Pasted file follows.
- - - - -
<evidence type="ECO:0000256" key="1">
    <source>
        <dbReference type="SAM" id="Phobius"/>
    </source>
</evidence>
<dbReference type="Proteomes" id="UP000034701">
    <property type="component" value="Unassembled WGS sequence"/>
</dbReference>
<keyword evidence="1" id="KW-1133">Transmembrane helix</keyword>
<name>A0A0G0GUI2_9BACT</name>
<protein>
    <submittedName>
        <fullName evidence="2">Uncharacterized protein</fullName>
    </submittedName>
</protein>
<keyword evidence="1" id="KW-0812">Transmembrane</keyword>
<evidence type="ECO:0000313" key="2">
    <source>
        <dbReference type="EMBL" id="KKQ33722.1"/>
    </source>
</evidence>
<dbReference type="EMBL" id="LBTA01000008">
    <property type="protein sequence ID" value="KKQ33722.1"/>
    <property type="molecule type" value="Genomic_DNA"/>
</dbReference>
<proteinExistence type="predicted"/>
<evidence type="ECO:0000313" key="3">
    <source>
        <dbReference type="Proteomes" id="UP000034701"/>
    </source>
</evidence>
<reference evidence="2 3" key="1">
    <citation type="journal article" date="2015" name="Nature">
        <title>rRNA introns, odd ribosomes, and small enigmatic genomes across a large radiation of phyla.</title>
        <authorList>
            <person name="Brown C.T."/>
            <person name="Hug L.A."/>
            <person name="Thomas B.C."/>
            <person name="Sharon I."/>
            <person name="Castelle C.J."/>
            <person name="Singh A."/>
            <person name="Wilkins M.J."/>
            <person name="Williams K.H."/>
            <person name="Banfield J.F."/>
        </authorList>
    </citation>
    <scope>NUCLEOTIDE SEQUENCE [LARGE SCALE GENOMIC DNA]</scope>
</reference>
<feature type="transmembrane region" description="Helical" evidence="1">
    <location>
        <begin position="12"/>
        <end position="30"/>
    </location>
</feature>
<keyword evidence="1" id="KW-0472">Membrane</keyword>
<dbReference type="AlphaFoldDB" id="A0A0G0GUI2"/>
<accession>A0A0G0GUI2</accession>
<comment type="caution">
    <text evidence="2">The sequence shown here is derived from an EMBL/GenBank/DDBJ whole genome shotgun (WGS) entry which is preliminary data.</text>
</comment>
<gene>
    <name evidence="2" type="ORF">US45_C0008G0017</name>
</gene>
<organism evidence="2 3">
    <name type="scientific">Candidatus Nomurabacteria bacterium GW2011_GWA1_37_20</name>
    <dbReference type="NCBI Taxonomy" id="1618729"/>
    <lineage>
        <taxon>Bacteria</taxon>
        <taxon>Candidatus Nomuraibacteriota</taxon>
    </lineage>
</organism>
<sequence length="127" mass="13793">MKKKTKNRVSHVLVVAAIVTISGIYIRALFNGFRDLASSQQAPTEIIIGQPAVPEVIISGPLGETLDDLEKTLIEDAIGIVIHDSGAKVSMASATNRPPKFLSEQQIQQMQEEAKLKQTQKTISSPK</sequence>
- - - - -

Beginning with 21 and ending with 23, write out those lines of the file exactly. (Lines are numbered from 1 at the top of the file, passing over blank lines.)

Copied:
</evidence>
<dbReference type="EMBL" id="LBTA01000008">
    <property type="protein sequence ID" value="KKQ33722.1"/>